The foundation for all learning at the Village School is a strong sense of community. The children view themselves as integral members of their classroom and the larger Village School community. Students learn the important skills of learning with and caring for others and building responsible independence. Academic learning is enhanced when the children feel both safe to contribute their own original ideas and are open to hearing the ideas of others. Community building activities are present throughout the day, from morning meetings to group book talks to cooperative games. As part of community building, we are also working on ways to instill a growth mindset and cultivate responsible independence within our class. We are aiming to have a ‘can-do’ attitude and the students are learning about why this is important for their brain development.
Our Theme this year is Native Americans, with a focus on the Northeast Woodland tribes. Story is the vehicle through which we learn and explore Native American culture. The children hear a story of the week (or every other week) and think about how the stories reflect a tribe’s beliefs and way of life. When appropriate, we use stories from other regions of the United States. We investigate questions that we have about Native American culture and explore the lives of early and contemporary Native Americans. The children learn about everyday life of different tribes in the Northeast. Children have experiential and visceral experiences as they gain an understanding of theme. Their learning opportunities include making dream catchers, making and playing games, a monthly full moon project, and creating stories. Starting in January, the children choose a spirit animal. During this interdisciplinary unit, children will research their animal, create a spirit animal story and write a “just-so” story about the animal. The children live the life of their animal and what they learn finds its way into their play. Theme is interwoven into the other disciplines and culminates with an end of the year celebration. The children learn about theme through guided and independent research, reading together and individually, and by doing hands-on projects that bring the ideas we are thinking about to life.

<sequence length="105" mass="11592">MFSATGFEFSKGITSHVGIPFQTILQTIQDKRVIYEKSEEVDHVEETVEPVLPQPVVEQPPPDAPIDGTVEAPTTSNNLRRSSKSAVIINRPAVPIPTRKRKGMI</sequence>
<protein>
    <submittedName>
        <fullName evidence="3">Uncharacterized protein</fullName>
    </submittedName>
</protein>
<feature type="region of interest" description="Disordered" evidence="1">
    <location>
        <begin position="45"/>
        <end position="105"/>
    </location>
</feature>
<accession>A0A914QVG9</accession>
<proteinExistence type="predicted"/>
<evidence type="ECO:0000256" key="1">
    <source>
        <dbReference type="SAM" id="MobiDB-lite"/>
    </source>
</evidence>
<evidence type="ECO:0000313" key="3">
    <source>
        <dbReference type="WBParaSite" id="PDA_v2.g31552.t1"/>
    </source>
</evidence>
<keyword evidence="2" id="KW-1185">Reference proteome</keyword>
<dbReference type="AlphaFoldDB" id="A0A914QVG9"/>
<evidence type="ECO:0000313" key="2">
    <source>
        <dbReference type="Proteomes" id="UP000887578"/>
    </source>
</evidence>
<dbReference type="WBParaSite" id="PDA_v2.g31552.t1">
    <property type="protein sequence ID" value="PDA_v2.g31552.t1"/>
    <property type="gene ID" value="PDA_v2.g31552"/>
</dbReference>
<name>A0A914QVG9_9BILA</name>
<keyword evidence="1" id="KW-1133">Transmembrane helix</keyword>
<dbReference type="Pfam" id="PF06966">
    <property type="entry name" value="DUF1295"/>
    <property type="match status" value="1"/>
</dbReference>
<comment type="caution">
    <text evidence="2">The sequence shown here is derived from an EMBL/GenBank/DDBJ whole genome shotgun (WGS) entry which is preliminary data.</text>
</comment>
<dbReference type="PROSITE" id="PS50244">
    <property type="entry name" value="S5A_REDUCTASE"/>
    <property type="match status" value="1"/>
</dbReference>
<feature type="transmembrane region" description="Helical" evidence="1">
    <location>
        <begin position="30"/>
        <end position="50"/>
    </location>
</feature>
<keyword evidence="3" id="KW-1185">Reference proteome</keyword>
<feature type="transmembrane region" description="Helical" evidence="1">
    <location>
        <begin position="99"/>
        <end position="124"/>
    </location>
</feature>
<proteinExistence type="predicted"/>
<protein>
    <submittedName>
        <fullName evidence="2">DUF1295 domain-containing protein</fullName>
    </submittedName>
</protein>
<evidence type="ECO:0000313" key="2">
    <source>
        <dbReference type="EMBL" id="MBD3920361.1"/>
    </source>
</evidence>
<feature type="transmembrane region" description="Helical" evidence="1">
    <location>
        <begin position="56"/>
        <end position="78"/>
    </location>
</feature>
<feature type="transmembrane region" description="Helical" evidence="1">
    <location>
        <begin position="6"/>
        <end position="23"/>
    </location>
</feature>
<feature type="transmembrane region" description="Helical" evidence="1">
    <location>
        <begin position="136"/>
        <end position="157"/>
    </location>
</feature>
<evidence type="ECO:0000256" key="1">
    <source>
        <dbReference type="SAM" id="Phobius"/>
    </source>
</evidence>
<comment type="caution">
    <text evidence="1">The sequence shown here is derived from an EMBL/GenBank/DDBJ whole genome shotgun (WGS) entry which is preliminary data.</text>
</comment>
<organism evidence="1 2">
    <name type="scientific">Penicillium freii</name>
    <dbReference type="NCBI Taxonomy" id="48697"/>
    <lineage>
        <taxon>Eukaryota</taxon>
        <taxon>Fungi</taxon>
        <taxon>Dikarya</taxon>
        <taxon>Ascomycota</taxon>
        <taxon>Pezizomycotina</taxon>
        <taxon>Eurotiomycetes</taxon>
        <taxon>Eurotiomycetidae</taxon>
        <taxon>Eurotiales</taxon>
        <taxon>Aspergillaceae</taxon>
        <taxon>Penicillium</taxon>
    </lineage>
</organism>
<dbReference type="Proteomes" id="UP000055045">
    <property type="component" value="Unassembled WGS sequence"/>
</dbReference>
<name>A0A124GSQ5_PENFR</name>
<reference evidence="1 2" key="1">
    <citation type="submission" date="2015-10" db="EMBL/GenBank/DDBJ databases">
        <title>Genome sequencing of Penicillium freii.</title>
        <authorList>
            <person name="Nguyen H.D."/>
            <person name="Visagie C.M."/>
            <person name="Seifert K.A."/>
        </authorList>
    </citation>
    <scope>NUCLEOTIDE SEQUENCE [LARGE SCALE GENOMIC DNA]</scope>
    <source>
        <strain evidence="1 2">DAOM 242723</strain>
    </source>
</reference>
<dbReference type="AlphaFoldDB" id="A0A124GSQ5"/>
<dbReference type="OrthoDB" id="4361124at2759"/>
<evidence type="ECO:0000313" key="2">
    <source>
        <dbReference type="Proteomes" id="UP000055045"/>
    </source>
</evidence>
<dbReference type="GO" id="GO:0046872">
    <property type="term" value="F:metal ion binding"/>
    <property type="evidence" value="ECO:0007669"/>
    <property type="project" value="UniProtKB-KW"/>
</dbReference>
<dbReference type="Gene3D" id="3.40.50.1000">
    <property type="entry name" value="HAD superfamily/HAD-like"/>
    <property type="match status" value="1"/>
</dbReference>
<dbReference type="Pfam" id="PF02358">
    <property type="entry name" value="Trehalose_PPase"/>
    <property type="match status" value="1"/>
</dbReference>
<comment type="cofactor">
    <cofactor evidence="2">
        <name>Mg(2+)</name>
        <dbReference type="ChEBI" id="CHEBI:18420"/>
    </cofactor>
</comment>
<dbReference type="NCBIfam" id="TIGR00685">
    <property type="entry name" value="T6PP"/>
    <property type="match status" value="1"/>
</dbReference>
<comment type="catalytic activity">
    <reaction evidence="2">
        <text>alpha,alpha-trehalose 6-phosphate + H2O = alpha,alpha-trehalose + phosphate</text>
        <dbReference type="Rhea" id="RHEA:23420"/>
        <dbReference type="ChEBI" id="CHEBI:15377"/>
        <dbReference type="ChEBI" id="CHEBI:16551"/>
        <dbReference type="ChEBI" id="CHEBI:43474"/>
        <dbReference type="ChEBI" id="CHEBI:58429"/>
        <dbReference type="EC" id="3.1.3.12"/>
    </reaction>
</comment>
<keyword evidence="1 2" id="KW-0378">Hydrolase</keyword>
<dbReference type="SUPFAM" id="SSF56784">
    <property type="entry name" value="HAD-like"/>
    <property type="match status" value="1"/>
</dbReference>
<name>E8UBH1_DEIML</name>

During Reader’s Workshop children immerse themselves in a wide variety of books. Children are exposed to many different genres, from non-fiction to chapter books to poetry. The units of study will help students build skills to think deeply about the books they read. Children are given independent books from the classroom library. These books help them practice and develop skills, and offer the right challenge to extend their learning. We’ll also have group readers this year where we’ll read and discuss a common novel, which offers rich discussions, time to reflect and write about their thinking. We’ll explore themes in the novel, character motivation, symbolism, and more. This will help them to deepen their thinking when reading their independent books. Children will be assigned reading and writing homework for the class reader and when assigned, this supersedes reading their independent books. To enhance continuity between home and school, children carry their books home each day and should spend at least 20 minutes each evening reading independently. Throughout the year, children are read stories aloud as well.